- In 1998 the television licence fee was abolished. Public opposition to the fee began very much with Libertarianz’ "NaZis On Air" campaign and Perigo’s relentless attacks on the Politically Incorrect Show (NaZis On Air was Perigo’s name for the public broadcasting organisation NZ On Air). In the end, the principles of the issue were lost as the usual whingers and moaners took up opposition on completely non-libertarian grounds. NaZis On Air still exist, and are now simply funded from the great unknown of the government’s consolidated fund. Nevertheless, up to a point at least, the libertarian message had got through.
- TFR has also been very instrumental in highlighting the fascism of a particularly nasty piece of legislation called the Resource Management Act under which almost any development on private property has become subject to the consent of local council bureaucracies, which are invariably run by those of the green luddite variety. Award-winning writer Deborah Coddington wrote a series of horror stories in TFR about victims of bureaucratic harassment under this legislation. These articles gained wide notoriety and may have contributed to the government’s eventual review of the Act. Unfortunately the review proved totally ineffectual, in this case ACT’s pragmatism proving to be the adversary - it was suggested that the party’s lukewarm opposition to the legislation was due in part to the fact that many ACT contributors made a tidy living as "resource management consultants." Obviously this cannot be proven, but nevertheless it is very true that on this issue ACT has been consistently weak and more of a hindrance than a help. Libertarianz on the other hand, continue to make the most of it. A property developer and Libertarianz supporter, Adrian Chisholm, launched a series of well attended public meetings up and down the country to debate the issue of individual liberty and private property rights, calling it the ABC Roadshow (Abolish Bureaucratic Crimes). In a one-on-one debate, Perigo was of course able to wipe the floor with the invited politicians from other parties, and from all reports the events were a stunning, raucous success. The proof for this, if any were needed, was provided in the most delightful manner by Roger Douglas himself, who at one meeting rumbled, "Libertarianz are a pain in the arse!" and stormed out of the venue.
6. Lessons from down-under
New Zealand’s libertarian movement should be of interest to British libertarians, if for no other reason than that New Zealand culture is in many ways, as much as I dread to say it, closer to Britain’s than any other country. Accordingly, there are a few specific points I would like to draw out.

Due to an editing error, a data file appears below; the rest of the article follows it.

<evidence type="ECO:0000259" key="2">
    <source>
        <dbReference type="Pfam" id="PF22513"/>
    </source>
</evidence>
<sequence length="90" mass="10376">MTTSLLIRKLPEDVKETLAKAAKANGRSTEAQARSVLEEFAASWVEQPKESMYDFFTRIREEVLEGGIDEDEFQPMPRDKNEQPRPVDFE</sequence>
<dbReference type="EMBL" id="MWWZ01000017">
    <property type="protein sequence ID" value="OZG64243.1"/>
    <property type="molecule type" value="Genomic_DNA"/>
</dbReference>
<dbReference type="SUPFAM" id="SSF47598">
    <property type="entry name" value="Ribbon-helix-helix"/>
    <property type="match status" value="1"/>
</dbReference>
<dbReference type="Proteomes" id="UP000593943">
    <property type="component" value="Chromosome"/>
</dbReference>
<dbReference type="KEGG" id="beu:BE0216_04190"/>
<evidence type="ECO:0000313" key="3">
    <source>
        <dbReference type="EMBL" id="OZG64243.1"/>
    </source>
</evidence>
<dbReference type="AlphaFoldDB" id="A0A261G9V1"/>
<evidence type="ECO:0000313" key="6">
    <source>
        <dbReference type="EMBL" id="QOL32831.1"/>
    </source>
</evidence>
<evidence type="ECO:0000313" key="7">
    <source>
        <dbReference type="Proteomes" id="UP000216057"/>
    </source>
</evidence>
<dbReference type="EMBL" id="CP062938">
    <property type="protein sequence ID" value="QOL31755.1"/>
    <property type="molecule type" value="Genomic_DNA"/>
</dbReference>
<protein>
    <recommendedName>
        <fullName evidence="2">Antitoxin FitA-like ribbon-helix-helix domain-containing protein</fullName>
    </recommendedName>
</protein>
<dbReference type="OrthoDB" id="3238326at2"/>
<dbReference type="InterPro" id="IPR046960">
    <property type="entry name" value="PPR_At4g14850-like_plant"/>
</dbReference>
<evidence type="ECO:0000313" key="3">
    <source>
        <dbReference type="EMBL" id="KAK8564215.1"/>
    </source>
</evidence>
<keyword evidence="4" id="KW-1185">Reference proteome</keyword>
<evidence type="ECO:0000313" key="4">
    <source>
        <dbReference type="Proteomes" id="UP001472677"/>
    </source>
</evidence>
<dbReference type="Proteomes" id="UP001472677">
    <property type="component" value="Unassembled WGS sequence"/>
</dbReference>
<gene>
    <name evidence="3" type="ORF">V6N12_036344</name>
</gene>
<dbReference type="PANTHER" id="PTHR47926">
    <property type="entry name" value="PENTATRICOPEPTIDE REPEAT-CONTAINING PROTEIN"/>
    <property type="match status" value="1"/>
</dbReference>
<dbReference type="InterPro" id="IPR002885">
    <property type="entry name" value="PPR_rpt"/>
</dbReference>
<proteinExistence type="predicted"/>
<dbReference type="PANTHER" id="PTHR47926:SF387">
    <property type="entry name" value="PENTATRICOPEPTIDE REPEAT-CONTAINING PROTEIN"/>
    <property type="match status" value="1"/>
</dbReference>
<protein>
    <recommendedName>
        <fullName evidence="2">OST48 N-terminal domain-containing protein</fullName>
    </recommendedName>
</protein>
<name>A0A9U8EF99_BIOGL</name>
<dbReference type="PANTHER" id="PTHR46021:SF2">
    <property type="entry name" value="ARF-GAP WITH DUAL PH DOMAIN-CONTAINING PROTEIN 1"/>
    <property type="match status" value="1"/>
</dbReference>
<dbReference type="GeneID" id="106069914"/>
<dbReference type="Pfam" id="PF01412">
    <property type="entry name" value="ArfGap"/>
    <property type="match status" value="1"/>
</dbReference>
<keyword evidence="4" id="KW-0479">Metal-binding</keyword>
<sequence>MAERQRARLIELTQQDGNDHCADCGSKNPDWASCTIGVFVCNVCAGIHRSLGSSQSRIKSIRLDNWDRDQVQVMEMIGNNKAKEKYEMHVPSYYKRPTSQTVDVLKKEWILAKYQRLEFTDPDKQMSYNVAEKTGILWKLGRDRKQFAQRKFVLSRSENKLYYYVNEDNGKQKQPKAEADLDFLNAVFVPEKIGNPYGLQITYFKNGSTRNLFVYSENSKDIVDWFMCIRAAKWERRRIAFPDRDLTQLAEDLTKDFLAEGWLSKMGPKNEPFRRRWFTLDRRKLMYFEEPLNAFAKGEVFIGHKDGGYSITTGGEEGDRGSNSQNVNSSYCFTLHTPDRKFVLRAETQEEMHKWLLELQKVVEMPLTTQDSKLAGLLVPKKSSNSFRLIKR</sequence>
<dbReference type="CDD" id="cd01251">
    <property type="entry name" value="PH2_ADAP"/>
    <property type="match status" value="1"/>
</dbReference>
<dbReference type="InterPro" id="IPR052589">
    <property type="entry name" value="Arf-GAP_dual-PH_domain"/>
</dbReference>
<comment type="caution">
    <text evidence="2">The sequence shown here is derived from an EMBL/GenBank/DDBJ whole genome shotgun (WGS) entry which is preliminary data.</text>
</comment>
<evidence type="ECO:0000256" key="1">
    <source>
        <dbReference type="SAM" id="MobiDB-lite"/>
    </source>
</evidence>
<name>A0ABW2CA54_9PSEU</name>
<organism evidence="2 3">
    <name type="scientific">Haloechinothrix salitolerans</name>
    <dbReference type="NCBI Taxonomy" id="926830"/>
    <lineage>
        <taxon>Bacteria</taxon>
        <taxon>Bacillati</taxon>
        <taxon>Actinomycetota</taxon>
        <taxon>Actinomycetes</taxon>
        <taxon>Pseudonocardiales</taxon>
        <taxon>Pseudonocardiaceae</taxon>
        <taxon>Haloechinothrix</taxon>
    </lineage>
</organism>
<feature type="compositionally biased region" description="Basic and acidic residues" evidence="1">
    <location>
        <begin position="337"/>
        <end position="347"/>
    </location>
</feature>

There are a number of characteristics particular to New Zealand that encourage a strategy of political activism. Firstly, as I have pointed out, the political system is friendly to small parties - it is certainly questionable whether the party would have gone ahead under the old first-past-the-post system that still exists in Britain. Secondly, New Zealand libertarianism is relatively new and has had the immeasurable benefit of an enormously strong front-man. These factors have given the movement its impetus and at least thus far have dampened the tendency of libertarian political parties to degenerate into destructive factionalism. Thirdly, the reform process has been more extreme in New Zealand than anywhere else. Rogernomics was certainly more profound than Thatcherism, but New Zealand’s backwards regression over the last year has also been far more severe and obvious than Britain’s under Tony Blair. This tendency towards extremes may be due in part to the fact that traditionalism is less deeply rooted in New Zealand than it is in Britain, but whatever the reason, it certainly gives libertarianism a better platform to build on and a better target to attack.
Having said all this, the potential does exist in my opinion for some sort of libertarian appeal to the general population in this country, if anyone were to seriously undertake such a task. I am thinking for instance of the fantastic image of 300,000 Countryside Alliance protesters marching on Whitehall a year or so ago with a simple message to government: butt out. What an opportunity was presented there, were there any libertarian voices around to make the most of it.
I appreciate the work that the Libertarian Alliance does - from what I have seen it is fantastic stuff. However if there is any one lesson I would like to offer from New Zealand’s experience it is this: do not underestimate the enemy within. There seems to me to be an overly complacent view in this country that statism is dying a gradual death, and that Britain’s liberal traditions are sufficiently strong to withstand any threat of socialist regression. New Zealand, as I said, is the most British culture in the world outside of Britain - our culture supposedly held close those liberal ideals as well. We soon discovered that the safeguards we had built were only as strong as the philosophy that underlay them. From what I have seen, the freedom of British people hangs by a thread.